It should come as no shock to the fans of director Tim Burton that he spent his formative years glued to the tube, watching old cartoons and horror flicks. Such early influences no doubt helped to form the deliciously ghoulish and artfully warped sensibility of a director who was to become known for his forays into the bizarre outer regions of mainstream celluloid. The emphasis on... (read more) "mainstream" is notable: Burton's career has been distinguished in part by the director's skillful ability to remain just inside the realm of the mainstream while producing work of a decidedly unconventional vision.
A native son of Southern California, Burton was born in Burbank on August 25, 1958. He never really took to suburbia, where he was raised, and instead of joining little league or selling lemonade spent his time drawing, watching old horror movies, and reading the works of Edgar Allan Poe. Winning a scholarship in 1980 to the Disney-created California Institute of the Arts, Burton went to work as an apprentice animator at Disney. It was an aesthetically and financially dead period for Disney animation (megahits like The Little Mermaid were years in the future), and Burton's most vivid memories of his time at the studio were of constant firings, ill-will, indecisiveness, and paranoia. He felt decidedly out of place working on cartoons like The Fox and the Hound, later saying "I was just not Disney material. I could just not draw cute foxes for the life of me." For their part, the Disney higher-ups weren't interested in any of Burton's independent ideas, and refused to release his 1984 short Frankenweenie on the grounds that it was "unsuitable" for children. His first animated short, Vincent -- a 1982 tribute to his idol Vincent Price, who also narrated the film -- met with a similarly cool reception from Disney executives.
After leaving Disney, Burton found both greater creative freedom and commercial success thanks in part to actor/comedian Paul Reubens, who was looking for someone to helm a film about his alter-ego, Pee-Wee Herman. Reubens had watched Frankenweenie; impressed with what he saw, he helped to get Burton hired on as the director of Pee-Wee's Big Adventure (1985). Burton wisely treated the whole project like a live-action Looney Tune, and the film, originally intended for limited release as a kid's picture, became one of Warner Bros.' biggest hits of the early '80s. Pee-Wee's Big Adventure led to the director's next project, Beetlejuice (1988), a comic twist on all the "Shock Theatre" pictures that had kept him up late as a child. The success of the film led to a job directing the 1989 big-budget version of Batman; a darkly lavish, gothic production, the film proved to be a huge hit, securing Burton a place on the roster of A-list directors.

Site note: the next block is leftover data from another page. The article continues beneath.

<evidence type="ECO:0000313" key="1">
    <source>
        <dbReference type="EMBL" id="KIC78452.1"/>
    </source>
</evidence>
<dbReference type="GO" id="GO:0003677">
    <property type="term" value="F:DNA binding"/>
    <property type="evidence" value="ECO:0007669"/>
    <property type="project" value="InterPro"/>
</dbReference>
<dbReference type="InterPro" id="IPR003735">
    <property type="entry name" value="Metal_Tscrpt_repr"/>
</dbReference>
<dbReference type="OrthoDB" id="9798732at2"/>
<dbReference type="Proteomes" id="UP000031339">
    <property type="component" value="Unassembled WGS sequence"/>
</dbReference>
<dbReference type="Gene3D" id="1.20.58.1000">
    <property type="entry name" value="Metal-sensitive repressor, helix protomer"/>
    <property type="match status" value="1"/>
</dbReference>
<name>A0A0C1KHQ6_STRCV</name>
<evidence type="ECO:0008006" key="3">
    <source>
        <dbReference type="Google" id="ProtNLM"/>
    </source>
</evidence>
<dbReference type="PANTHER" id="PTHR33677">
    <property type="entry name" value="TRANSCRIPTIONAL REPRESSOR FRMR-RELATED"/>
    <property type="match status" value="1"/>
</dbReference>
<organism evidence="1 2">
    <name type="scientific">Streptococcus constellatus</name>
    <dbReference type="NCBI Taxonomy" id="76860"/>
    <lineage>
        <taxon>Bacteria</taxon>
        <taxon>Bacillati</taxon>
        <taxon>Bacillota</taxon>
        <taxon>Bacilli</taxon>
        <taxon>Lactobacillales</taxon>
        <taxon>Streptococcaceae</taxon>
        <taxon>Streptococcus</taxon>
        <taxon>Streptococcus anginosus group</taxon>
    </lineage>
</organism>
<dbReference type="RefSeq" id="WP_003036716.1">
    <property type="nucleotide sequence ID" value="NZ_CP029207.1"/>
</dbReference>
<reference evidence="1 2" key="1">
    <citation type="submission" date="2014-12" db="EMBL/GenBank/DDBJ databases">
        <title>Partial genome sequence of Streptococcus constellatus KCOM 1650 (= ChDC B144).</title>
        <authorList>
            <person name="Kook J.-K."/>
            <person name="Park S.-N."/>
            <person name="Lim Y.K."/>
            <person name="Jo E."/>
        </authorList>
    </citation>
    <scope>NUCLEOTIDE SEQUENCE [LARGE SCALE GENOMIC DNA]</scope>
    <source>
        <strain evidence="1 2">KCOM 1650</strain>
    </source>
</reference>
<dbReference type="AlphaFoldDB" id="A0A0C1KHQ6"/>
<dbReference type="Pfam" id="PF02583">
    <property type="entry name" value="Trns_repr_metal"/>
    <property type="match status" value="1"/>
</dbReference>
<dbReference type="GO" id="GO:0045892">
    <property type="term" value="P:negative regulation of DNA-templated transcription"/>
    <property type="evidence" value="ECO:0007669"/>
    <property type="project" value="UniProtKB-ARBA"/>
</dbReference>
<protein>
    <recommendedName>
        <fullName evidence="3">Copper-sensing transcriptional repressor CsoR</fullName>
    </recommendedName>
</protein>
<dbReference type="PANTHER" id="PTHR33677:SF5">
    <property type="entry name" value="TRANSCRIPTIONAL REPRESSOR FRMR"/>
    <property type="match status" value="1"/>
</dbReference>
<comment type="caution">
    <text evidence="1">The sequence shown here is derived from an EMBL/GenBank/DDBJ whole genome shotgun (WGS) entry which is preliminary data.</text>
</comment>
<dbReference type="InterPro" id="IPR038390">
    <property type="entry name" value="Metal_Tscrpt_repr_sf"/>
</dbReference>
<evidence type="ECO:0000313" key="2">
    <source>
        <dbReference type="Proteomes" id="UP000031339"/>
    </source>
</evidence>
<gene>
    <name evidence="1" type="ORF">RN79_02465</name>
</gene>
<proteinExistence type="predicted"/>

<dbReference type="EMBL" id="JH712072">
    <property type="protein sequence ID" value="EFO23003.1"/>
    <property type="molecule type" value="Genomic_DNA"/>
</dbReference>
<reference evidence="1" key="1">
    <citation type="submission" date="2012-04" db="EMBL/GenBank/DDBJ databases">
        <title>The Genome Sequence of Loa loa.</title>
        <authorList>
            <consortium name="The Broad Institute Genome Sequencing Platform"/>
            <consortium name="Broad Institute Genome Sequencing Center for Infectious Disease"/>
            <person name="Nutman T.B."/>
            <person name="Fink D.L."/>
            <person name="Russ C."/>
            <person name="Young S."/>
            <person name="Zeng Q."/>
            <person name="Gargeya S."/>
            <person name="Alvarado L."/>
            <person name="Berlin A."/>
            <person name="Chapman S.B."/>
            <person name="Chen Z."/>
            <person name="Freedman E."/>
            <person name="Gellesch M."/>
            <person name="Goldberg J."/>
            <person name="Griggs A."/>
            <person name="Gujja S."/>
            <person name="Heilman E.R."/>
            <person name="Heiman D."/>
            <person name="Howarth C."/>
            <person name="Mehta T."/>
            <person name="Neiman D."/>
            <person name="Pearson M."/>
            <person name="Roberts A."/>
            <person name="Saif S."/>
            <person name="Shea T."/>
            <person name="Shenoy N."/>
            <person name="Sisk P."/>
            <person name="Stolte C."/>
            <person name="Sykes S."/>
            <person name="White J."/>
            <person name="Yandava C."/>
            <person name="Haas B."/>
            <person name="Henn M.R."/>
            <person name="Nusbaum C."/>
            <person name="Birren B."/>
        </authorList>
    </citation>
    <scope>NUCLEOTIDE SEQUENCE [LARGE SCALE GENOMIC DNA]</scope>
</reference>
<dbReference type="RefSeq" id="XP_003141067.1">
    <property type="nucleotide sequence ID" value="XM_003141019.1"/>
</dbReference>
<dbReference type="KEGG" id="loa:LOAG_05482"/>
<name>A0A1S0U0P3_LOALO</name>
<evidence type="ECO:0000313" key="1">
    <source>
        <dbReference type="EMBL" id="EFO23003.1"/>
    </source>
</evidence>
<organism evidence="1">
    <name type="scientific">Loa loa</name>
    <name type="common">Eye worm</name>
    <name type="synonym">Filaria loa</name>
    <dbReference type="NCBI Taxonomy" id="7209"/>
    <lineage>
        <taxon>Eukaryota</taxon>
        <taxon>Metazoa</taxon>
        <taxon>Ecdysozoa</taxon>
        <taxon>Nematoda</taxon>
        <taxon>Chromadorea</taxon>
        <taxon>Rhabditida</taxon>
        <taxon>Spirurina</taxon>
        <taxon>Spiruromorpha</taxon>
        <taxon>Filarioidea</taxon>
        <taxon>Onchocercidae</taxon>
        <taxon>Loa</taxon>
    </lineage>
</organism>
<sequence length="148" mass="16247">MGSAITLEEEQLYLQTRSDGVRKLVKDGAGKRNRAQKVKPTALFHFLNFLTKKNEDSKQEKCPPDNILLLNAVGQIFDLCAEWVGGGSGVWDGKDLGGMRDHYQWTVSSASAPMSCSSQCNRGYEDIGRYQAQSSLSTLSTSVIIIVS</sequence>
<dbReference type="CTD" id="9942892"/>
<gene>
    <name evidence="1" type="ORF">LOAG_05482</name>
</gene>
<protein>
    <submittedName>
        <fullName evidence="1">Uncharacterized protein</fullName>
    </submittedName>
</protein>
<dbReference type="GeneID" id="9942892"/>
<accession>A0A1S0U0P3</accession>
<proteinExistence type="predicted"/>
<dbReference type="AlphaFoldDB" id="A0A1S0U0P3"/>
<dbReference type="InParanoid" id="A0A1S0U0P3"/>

His next film, 1990's Edward Scissorhands was the tongue-in-cheek gothic tale of an artificial boy put together by a benign scientist, who dies before he can complete the boy; as a result, the fabricated youth has hedge clipper-like scissors for hands. Alternately frightening, funny, and touching, Edward Scissorhands proved that Burton could inject humanity and audience empathy into an otherwise unbelievable yarn. By this point Burton was able to write his own Hollywood ticket, which resulted in a stop-motion animated cartoon about the King of Halloween kidnapping Santa Claus. The film came to fruition as 1993's The Nightmare Before Christmas -- an immediate cult hit.
Burton also produced the somewhat disappointing Cabin Boy, a 1994 film vehicle for Chris Elliott which Burton co-produced. But in 1994, Burton again rode high in film-critic circles thanks to his long-awaited Ed Wood (1994), the biopic of another visionary filmmaker, Edward D. Wood Jr., widely celebrated as the worst director in movie history. Burton well understood how it feels to be unappreciated for one's enthusiasms, and Ed Wood, deliberately filmed to emulate Wood's seedy visual style, has emerged as one of the most affectionate film biographies ever made.